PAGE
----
Professor in Clinical Decision Making; Division of Nursing, Midwifery and Social Work, School of Health Sciences, University of Manchester, UK





I am currently Professor in Clinical Decision Making in the Division of Nursing, Midwifery and Social Work, School of Health Sciences at the University of Manchester, UK.  As an academic, I spend my time teaching nursing students, carrying out research and working to promote nursing informatics in the UK (through my membership of the Royal College of Nursing eHealth forum). My area of academic expertise is clinical decision making, including the use of decision support systems. I am not actually trained in nursing informatics, but I have developed an increasing interest in the role of technology in decision making, in terms of decision support, and how technology influences decision making when it has been implemented.

My interest in this area I think comes from two different sources.  Firstly, the influence of my father, who bought one of the earliest computers and encouraged myself and my sister to learn how to write basic computer programs.  I think that this meant I recognized early on in my career how computers could help with certain tasks, and that I wasn’t frightened of them.  After I left school, I studied a course at City University and St Bartholomew’s College of Nursing and Midwifery in the UK, where I completed a shortened RN training and a BSc in Psychology and Nursing Studies.  It was my experiences as a Psychology student which instigated an interest in research, and in exploring the ways in which people think.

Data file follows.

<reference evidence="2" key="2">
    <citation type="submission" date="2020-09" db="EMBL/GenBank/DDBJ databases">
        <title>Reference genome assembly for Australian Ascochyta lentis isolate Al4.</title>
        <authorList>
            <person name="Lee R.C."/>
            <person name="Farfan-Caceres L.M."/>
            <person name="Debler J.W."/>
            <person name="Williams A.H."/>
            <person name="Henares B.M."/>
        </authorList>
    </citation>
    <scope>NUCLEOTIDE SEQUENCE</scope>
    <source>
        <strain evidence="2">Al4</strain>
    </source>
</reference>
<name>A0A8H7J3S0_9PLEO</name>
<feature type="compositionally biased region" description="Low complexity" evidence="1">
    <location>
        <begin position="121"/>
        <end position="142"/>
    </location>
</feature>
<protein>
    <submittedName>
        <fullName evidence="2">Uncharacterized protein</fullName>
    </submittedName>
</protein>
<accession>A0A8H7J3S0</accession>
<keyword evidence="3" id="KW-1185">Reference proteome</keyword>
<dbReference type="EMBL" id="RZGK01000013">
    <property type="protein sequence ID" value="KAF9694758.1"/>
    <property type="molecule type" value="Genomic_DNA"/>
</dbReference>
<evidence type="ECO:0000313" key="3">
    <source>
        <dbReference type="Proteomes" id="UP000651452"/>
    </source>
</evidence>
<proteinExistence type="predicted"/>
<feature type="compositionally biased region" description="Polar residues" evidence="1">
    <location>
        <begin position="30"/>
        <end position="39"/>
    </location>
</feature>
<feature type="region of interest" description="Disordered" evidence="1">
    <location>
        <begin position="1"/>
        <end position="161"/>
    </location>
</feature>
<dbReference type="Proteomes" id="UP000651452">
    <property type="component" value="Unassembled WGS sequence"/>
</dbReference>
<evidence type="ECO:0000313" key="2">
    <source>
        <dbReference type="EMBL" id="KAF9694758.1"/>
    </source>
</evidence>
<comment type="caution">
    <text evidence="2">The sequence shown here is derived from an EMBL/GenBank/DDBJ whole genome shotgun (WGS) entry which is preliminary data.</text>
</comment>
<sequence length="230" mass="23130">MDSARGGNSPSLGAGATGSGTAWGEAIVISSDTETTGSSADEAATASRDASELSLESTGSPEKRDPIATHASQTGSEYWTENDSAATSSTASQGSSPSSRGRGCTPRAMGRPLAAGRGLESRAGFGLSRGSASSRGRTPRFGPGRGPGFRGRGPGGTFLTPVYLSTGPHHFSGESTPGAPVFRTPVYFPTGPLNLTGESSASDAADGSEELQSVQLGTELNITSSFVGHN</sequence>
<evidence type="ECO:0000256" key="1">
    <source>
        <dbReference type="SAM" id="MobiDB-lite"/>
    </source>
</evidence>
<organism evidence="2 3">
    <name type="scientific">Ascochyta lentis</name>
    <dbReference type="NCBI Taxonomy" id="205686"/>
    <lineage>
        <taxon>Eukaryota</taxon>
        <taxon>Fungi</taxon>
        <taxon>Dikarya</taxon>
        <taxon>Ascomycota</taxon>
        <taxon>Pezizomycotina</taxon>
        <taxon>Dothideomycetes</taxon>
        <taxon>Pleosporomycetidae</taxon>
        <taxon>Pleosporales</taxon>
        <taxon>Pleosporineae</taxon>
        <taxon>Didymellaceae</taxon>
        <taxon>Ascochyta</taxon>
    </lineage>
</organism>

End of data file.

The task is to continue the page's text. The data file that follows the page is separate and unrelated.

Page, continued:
Without my love and appreciation of research from my degree, I would never have applied for my research position, working with Professor Rosemary Crow at Surrey University, UK on a study exploring nursing assessment.  This is where my interest in decision making was born, and it has been a focus of my research ever since.  I studied for a PhD at Surrey University and then worked for a time at Stirling University and then at York University.  Over this period of my career, I was focused on the area of clinical decision making and the use of evidence in practice, rather than decision support.  However, things changed in 2005 when I was the recipient of a grant from the Department of Health in England, to explore how the use of decision support technology influenced nurse decision making behavior.  This introduced me to the world of nursing informatics, and this is now where I carry out my research, focusing on the use of technology and decision making.  I was also the recipient of a Harkness Fellowship in Health Care Policy and Practice in 2009-2010, where I had the opportunity of spending a year working at Kaiser Permanente in Northern California. This experience crystallized my thinking on the role of technology as an enabler for nursing practice and led to my move in 2013 to work at Columbia University School of Nursing, and the Visiting Nurse Service of New York (VNSNY).  Whilst at Columbia and the VNSNY I had the privilege to work with some of the leading academics in nursing informatics in the USA, and further develop my research program in the field of developing technology to enable nursing practice.  On my move back to Manchester in 2018, I am focusing on how to develop this further in a UK setting.